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Prior to reading this book I was having a lot of aches, pains and stiffness in my lower legs. Since adopting the form explained in this book my legs feel really good both during and after a run. The focuses that are used I have also found really useful to keep my mind in the positive. This in itself makes running easier as it stops the mind drifting into thinking about little twinges while running that get worse purely because I'm thinking about them. Highly recommended and not an expensive book so what is there to lose?
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2 of 2 people found the following review helpful
4.0 out of 5 stars Great on running technique; mixed with irrelevant mysticism and new-age material, 18 April 2014
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When I started to run I looked for a book that would teaching running technique. Most of the books that I found were either motivational or concentrated on training schedules. In other words, I found most books on running useless because I was already motivated, and I already knew something about building up fitness from other sports. This book was a rare exception. Rather than telling you why to run, Dreyer tells you how to run. I found it great and the biomechanics seem sound. I was able to run longer after adopting the techniques, and I found it particularly good on climbing hills.

The only significant bad side to the book is that all the good sensible information on biomechanics is mixed with a lot of material of extremely questionable value on energy flow and mysticism. It makes the book tough reading for anyone who doesn't want a lesson on the power of Chi. However, I am not aware of a better book on running technique, and I would therefore encourage others to skip over the mysticism and instead concentrate on the parts that deal with running technique.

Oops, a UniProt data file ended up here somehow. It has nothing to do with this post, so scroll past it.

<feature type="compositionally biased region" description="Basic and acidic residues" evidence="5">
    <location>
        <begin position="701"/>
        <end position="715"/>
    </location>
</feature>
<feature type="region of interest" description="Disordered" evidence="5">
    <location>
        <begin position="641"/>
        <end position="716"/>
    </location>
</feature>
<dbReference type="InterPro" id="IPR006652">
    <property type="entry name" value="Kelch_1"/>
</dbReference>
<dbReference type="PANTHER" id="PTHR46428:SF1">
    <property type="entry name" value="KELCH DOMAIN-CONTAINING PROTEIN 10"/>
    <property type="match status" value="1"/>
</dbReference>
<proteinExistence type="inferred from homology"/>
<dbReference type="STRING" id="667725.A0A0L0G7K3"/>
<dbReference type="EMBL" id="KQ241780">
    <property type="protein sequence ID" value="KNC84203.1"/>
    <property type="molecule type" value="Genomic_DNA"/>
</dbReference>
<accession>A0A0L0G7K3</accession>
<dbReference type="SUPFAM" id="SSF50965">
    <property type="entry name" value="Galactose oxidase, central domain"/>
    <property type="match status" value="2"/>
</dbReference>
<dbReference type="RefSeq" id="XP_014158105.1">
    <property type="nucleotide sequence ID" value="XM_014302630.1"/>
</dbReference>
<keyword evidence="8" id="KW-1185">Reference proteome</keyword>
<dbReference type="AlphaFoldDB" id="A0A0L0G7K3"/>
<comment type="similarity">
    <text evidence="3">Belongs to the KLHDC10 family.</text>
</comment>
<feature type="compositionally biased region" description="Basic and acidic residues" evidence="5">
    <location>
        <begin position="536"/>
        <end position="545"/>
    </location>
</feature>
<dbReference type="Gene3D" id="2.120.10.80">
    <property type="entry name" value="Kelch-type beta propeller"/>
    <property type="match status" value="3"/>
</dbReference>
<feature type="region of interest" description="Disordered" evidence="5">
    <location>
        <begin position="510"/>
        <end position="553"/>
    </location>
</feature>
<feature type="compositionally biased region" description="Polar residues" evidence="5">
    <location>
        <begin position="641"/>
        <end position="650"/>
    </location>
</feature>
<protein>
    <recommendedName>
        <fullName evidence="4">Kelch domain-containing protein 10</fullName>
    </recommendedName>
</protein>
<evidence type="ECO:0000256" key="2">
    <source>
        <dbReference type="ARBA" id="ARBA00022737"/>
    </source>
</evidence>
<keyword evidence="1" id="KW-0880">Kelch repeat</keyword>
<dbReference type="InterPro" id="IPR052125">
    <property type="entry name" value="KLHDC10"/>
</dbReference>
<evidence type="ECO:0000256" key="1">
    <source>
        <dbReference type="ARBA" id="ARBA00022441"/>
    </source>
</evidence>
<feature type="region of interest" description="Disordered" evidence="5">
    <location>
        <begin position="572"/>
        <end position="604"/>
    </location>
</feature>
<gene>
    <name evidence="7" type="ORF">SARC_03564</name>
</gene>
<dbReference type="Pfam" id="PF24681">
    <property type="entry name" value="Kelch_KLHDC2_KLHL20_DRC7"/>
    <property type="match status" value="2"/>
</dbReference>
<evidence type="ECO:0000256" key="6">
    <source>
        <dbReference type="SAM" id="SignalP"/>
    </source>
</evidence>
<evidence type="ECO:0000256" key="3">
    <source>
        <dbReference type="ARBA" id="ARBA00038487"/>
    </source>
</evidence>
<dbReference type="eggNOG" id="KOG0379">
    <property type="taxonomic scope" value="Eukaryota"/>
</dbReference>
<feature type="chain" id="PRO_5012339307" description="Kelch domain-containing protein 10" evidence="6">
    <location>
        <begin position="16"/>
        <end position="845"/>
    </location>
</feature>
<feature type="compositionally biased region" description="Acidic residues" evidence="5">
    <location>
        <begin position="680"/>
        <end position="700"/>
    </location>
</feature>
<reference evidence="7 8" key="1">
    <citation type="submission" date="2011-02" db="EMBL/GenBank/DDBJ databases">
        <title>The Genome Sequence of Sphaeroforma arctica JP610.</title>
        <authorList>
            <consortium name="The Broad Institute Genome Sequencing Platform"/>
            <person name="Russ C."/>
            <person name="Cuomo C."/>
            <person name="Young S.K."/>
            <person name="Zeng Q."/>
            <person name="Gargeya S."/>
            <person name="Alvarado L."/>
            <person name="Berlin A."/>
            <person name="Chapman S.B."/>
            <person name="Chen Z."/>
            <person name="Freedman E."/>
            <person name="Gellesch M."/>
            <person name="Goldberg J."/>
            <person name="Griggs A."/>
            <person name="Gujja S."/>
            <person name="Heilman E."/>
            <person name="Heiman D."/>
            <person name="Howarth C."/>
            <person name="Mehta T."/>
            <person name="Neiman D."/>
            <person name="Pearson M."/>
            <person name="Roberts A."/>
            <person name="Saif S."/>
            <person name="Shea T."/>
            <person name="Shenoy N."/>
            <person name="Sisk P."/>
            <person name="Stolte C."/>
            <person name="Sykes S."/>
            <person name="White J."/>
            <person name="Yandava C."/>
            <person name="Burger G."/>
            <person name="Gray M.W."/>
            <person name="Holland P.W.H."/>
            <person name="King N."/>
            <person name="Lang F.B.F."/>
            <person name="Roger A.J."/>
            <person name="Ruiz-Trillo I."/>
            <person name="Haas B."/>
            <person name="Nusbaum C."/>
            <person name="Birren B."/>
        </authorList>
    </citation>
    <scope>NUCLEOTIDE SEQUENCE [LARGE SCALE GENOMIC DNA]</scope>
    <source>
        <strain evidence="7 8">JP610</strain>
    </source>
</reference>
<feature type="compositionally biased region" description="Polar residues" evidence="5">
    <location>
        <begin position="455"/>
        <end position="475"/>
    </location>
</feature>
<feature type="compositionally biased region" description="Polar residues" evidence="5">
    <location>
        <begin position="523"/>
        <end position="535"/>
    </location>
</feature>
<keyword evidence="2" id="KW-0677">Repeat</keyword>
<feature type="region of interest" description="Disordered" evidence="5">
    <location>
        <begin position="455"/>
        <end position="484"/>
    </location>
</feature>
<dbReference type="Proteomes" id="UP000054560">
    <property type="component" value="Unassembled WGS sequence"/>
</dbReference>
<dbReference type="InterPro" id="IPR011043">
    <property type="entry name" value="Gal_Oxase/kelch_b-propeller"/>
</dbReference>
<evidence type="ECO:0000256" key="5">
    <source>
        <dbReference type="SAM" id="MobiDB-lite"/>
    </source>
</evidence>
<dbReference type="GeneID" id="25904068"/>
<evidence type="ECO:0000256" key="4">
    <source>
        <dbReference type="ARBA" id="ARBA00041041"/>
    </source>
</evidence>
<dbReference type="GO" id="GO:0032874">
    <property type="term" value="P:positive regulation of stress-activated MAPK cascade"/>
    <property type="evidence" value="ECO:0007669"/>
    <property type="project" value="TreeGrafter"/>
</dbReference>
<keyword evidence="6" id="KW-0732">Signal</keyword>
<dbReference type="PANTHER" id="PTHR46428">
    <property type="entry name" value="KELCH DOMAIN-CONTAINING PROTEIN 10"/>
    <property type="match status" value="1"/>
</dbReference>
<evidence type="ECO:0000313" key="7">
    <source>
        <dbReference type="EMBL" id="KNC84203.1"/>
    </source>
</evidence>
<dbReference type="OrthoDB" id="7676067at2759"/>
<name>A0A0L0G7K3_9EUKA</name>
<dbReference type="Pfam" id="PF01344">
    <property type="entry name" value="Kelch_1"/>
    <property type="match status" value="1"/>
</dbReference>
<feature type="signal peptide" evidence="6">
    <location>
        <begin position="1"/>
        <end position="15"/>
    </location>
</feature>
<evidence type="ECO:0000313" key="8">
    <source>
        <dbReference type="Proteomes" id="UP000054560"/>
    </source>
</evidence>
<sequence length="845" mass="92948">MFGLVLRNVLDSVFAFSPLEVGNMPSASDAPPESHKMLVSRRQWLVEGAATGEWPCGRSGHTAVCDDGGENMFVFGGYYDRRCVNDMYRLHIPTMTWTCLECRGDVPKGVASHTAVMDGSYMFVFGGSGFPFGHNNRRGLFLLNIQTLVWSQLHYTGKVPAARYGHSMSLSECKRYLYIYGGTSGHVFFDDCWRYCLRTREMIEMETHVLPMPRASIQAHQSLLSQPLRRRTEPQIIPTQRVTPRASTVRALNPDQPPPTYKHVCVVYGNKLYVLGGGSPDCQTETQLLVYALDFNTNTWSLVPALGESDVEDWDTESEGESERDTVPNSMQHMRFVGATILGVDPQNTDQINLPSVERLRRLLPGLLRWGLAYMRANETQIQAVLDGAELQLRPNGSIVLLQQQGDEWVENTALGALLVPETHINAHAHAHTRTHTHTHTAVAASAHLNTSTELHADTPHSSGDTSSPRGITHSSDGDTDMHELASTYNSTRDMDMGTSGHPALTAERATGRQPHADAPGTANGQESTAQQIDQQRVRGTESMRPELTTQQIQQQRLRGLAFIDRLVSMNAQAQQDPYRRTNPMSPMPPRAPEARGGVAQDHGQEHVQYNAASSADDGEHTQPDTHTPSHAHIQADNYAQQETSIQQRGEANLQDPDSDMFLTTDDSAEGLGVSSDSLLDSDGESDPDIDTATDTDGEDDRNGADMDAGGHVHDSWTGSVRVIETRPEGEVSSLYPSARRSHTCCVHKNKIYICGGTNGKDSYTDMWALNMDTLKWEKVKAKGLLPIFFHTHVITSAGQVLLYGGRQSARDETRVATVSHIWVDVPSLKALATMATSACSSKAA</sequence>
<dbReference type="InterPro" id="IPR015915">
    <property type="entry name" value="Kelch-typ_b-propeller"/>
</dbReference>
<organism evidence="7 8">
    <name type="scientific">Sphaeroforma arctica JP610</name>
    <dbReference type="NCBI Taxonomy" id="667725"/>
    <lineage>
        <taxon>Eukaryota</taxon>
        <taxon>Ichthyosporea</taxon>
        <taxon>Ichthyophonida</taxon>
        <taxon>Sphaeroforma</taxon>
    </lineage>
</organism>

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21 of 24 people found the following review helpful
3.0 out of 5 stars good points/ bad points..., 23 May 2009
By 
numpty (Great britain) - See all my reviews
I initially thought this book/technique was great; but the more I learned about running the shallower it became...

GOOD POINTS-
1.high cadence, low impact, 'balanced' running
(reasonably well covered, but not exactly rocket science)
2. general stuff on diet, stretching, bio-mechanics
3.Shear joy and delight of running through nature (Good!)

BAD POINTS-
1.trying to force all shapes and sizes to run in exactly the same style
2.his tedious 'can do' life story and anecdotes! (all a bit happy clappy)
3.tendency to stray into mystical pseudo science

CONCLUSION-
I too get a sort of 'spiritual high' running through nature, which this book reflects the mood of pretty well. I have tho since read far more instructive books on bio-mechanics and Heart-rate monitor training. So a decent 'mood piece' for a new runner if you want to come from that angle, but ultimately not a lot of depth.
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102 of 119 people found the following review helpful
5.0 out of 5 stars Highly recommended book, 6 July 2006
By 
Torben Breindahl (Denmark) - See all my reviews
(REAL NAME)   
I read many books about running and this is the first I have encountered that seriously discusses running posture / style and the biomechanics of running from a practical viewpoint. Don't be scared by the title "Chi Running" - there is nothing supernatural about these techniques - in fact it is as natural as it can be! However, we need to re-learn HOW to run (like we did when we were kids!) - in an effortless way, free of injuries. Danny Dreyer guides you through a system where you use the core (and core muscles) in a more effective way through a forward body lean. The idea of effective body movement through the use of core muscles is also found in Terry Laughlin: "Total immersion" - a guide on swimming.

I won't go into more detail here - I will leave that to the author of "Chi Running"!